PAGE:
Typically a gas grill has multiple burner tubes, though some may only have one. Use a nylon or steel wire brush to gently clean the small holes on the tubes. Be sure to brush from the center of the tube outward, moving sideways (not up and down). Otherwise, you may push debris into the tube or holes themselves instead of clearing them.

Burn Off The Grease

During grilling season, briquettes transfer heat to the cooking grates, leaving them coated with grease. Before firing up your grill, flip over the briquettes, close the lid, and heat the grill on high for 15 minutes.

Certain practices can help discourage deposits of dirt and grease from forming in the first place. One method is to grease the grates of your hot grill with a little cooking oil right before you start cooking. In the same vein, scrubbing grates with raw onion is another tactic you can try. If you do have a grill brush without bristles, it’s a good idea to scrape your hot grates both before and after grilling.

Wrap It Up

If you don’t have a grill cover or never use the one you do have, change your ways. It could reduce your monthly deep-cleans to once a season. Best are vented covers, which allow moisture to escape.

If you have any questions about grills or cleaning your grill then you should contact us here!

Summer Grilling Tips

grilling tips

One of our favorite things about summertime is summer barbecues and cookouts. We know not everyone is a grill master. That’s why we’ve assembled a list of our best grilling tips to ensure you can have fun and be safe during your summer cookouts.

Here are 14 of our grilling tips!

The Pool and Spa Warehouse’s Grilling Tips

Clean Your Grill

Start with a clean grill. Don’t let last night’s salmon skin impart a fishy-char flavor to tonight’s chicken breasts. Use a sturdy metal brush to clean the grates in between uses.

The Less Movement The Better

Don’t move the food around. In general, the fewer times you flip something, the better (once is ideal for most meats). If the meat is stuck to the grill, let it cook more — it will unstick itself when it’s ready for flipping.

Don’t Press Down

Don’t squeeze or flatten meats. Yes, I know that burst of sizzling flame that comes from squishing a burger with a spatula is tempting. But you know what is creating that flame burst? Fat. And you know what fat is? Juicy flavor. Don’t squish meat, because you will squeeze out the taste and moisture.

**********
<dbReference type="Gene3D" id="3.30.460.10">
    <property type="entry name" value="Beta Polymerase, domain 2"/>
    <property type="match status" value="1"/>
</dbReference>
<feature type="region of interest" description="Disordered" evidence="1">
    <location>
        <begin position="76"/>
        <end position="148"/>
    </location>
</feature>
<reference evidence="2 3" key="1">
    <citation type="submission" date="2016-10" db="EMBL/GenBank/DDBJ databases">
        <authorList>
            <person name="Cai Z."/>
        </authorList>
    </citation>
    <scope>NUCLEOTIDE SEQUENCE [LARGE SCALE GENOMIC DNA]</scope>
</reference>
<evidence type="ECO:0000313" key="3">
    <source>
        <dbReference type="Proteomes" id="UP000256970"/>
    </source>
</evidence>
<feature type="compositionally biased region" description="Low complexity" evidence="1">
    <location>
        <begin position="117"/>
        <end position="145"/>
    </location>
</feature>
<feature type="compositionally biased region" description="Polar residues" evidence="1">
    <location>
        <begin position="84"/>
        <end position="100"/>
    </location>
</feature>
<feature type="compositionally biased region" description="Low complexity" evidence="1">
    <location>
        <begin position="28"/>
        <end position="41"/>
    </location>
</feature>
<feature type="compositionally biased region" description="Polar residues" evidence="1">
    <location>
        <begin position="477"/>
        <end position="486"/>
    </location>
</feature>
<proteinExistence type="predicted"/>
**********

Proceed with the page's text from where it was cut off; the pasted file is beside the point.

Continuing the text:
Keep Water Near

Keep a spray bottle handy for flare-ups. Flames are not your food’s friends — they will char it unpleasantly. Keep a spray bottle filled with water handy; this will allow you to dampen flare-ups without interfering with heat.

Check The Temp with a Thermometer

Buy a meat thermometer. Unless you are a very experienced cook, it is hard to tell meat’s temperature merely by touching it. (Although if you are interested, here’s how to do it: Touch the meat. If it’s soft like the flesh between your index finger and thumb, it’s rare. If it’s soft like your cheek, it’s medium-rare, and if it’s firm like your forehead it’s well-done.) More accurate for most of us: A quick check of temp from a thermometer. Your confidence in grilling will skyrocket with this one $10 purchase.

Use aluminum foil to trap heat.

Really hot grill bars equal great grill marks on your steaks. To concentrate the heat and keep it from escaping, lay a sheet of foil over the grill for 10 minutes. Peel the foil off just before cooking, scrunch it into a ball (it cools fast) and use it later to scrape any residue or ash from the bars.

Bring the Meat to Room Temperature

Avoid putting cold foods straight on the grill. Letting meat come to temperature on the counter for 30 minutes before grilling will help it cook more evenly. (If you are looking for a rare sear, however — like if you’re grilling tuna, for example — then chilled is the way to go!)

Season meat liberally.

One of the most important grilling tips. Big, thick steaks need a lot of seasoning, so be sure to cover them liberally with salt, pepper, and any rub before grilling. A good rule of thumb for home cooks is to salt the meat twice as much as you think is needed.

Under not over

Undercook foods, just slightly. Carryover cooking is a real thing — food continues to cook after it leaves the grill. You can expect food temperature to go up about five degrees after leaving the grill, so plan accordingly.

Don’t poke.

When checking for doneness, resist the urge to repeatedly poke, stab, or pierce your meat with a fork or prongs. The juices will escape, making the meat drier and less flavorful. Use a spatula or tongs to gently move and flip your food

Create heat zones.

On a kettle grill, bank up the coals in the center. Sear food in the middle, where heat is highest, then moves it to the outer edges of the grill to perfectly cook without burning. On a gas grill, leave one burner on high, another on medium.

Cook on the coals.

Lay sweet potatoes, onions, and even corn in the husk directly on the embers. Roast, turning with tongs until the skins are coal black. When you scrape off the burned skin, the vegetable inside will be super sweet and smoky.